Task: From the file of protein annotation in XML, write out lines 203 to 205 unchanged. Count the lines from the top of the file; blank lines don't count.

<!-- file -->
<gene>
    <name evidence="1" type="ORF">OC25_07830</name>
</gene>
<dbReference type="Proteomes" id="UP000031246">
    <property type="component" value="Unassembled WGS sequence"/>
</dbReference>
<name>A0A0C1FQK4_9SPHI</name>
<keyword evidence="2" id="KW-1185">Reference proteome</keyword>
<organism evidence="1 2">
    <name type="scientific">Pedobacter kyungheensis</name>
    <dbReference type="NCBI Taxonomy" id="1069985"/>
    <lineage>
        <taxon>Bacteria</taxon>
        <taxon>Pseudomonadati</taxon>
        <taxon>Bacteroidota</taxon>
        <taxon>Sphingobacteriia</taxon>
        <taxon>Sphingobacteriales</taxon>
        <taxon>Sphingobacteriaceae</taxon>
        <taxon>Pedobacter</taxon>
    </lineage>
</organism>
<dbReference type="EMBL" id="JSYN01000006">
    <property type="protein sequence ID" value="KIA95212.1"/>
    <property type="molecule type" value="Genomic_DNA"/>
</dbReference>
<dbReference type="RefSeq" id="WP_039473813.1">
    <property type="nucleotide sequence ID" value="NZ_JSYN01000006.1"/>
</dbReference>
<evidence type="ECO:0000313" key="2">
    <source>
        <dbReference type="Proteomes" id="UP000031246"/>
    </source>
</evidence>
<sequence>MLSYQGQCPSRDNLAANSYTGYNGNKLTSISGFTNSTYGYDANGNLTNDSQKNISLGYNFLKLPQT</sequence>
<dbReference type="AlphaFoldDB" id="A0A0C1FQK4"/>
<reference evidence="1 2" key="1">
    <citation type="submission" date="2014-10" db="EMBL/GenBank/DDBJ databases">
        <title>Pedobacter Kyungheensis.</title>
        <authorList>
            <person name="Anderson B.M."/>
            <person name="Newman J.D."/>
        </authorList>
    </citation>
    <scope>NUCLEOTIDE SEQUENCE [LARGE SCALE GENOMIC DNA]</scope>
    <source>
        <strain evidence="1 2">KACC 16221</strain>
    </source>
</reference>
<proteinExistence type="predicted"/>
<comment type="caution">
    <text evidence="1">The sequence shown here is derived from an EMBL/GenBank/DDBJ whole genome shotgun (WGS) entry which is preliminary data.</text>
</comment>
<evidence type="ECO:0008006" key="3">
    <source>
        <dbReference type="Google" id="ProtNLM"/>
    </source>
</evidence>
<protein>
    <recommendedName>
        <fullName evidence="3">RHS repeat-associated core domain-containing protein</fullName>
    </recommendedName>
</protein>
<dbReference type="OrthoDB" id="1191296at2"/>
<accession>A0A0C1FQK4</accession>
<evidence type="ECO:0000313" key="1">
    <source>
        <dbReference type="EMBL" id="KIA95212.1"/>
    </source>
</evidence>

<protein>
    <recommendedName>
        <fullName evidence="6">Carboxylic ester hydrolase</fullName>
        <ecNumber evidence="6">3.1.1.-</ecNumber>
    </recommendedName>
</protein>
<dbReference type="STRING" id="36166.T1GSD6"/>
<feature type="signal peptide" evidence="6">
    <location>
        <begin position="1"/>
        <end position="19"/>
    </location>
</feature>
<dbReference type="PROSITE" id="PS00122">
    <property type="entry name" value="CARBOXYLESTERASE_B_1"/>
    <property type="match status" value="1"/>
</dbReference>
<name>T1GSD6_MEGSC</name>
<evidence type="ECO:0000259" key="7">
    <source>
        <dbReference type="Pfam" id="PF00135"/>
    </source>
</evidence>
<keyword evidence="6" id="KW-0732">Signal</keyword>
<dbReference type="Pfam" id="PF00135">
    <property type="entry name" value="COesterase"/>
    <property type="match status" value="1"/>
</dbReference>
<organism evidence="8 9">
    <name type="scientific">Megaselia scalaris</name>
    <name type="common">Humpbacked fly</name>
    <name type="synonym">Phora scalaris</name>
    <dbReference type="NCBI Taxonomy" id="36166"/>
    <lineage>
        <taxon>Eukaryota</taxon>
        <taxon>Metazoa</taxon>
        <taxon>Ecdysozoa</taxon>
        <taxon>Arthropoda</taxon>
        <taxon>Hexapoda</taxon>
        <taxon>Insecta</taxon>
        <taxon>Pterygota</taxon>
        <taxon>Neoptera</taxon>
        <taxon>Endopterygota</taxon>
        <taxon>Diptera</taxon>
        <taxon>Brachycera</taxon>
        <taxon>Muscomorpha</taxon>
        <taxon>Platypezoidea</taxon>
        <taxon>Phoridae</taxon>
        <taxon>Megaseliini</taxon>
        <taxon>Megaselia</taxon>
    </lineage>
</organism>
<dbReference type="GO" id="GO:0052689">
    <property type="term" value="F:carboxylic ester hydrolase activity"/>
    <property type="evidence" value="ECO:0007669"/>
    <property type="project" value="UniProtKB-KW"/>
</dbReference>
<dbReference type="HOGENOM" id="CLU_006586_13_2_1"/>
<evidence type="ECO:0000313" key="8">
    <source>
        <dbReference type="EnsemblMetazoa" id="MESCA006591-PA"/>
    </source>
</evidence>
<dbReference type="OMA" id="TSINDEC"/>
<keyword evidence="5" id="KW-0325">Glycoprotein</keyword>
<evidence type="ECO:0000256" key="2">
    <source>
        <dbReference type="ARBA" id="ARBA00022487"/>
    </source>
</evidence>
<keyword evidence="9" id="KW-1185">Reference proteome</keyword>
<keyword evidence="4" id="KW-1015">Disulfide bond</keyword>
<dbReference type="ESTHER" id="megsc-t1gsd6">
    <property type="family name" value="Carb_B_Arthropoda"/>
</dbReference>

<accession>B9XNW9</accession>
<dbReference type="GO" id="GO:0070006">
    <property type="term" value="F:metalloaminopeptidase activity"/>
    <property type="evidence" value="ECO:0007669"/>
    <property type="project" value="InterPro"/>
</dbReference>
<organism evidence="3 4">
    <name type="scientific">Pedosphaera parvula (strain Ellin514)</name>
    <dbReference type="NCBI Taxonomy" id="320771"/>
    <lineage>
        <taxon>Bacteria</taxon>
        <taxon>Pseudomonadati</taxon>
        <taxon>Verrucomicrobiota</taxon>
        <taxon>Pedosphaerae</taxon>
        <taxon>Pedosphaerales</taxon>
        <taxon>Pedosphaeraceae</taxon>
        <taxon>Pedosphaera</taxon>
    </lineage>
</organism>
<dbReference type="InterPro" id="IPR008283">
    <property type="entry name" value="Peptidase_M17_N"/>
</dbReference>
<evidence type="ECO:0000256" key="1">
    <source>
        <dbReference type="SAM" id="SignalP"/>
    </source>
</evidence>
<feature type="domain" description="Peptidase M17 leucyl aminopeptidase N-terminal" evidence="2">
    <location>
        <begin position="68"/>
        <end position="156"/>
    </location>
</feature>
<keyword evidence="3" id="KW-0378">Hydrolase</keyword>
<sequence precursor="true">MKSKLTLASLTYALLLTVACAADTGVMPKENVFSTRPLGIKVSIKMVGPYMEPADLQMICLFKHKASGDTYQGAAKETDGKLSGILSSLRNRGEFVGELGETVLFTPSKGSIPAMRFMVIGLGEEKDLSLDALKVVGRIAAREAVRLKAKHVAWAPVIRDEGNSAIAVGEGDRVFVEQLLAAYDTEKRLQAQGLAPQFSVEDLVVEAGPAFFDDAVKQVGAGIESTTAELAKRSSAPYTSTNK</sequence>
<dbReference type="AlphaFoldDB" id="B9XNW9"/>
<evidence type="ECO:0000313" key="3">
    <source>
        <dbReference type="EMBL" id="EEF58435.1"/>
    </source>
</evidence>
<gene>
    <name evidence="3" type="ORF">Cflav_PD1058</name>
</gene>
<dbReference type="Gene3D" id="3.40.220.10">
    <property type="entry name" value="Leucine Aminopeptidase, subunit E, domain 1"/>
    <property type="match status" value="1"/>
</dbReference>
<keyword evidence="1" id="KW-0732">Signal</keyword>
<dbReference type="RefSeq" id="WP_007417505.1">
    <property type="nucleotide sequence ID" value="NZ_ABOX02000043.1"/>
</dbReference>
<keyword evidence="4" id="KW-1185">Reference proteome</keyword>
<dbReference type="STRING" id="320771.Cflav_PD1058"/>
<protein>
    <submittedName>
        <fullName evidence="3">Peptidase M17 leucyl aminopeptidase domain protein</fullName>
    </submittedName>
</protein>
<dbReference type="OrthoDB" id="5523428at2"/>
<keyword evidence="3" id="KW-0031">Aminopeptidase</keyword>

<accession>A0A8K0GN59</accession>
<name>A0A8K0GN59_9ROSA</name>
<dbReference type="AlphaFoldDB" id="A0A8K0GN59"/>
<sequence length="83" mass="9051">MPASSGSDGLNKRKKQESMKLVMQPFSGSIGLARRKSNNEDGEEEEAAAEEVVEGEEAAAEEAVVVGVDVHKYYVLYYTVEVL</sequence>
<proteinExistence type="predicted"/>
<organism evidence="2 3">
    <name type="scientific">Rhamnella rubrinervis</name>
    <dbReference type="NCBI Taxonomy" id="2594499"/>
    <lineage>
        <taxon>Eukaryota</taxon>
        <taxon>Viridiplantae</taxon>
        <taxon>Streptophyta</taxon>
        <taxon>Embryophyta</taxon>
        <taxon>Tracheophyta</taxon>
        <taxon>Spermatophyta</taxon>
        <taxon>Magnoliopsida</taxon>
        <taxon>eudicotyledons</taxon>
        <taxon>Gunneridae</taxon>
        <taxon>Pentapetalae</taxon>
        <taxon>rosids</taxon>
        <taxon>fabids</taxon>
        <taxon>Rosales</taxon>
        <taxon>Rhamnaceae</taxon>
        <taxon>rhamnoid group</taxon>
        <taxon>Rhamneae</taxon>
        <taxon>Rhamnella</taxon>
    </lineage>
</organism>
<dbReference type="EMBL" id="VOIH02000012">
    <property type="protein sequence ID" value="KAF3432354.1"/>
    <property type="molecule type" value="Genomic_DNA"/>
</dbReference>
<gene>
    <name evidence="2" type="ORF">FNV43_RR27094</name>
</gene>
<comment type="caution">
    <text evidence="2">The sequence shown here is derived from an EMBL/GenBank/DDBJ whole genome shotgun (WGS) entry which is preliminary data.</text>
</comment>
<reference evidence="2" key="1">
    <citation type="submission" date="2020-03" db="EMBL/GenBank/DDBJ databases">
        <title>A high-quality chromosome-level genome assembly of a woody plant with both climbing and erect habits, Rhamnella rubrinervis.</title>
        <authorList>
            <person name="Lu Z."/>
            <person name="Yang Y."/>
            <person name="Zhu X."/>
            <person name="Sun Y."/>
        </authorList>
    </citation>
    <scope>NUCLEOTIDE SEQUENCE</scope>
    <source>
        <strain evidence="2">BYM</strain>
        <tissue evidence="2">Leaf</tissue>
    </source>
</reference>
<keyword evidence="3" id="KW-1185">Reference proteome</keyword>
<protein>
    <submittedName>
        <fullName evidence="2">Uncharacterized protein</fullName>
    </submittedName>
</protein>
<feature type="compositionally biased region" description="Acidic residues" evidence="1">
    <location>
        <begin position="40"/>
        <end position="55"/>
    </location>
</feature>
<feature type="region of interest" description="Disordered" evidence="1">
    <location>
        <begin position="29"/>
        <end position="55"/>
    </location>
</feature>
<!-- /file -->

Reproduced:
</protein>
<dbReference type="OrthoDB" id="5523428at2"/>
<keyword evidence="3" id="KW-0031">Aminopeptidase</keyword>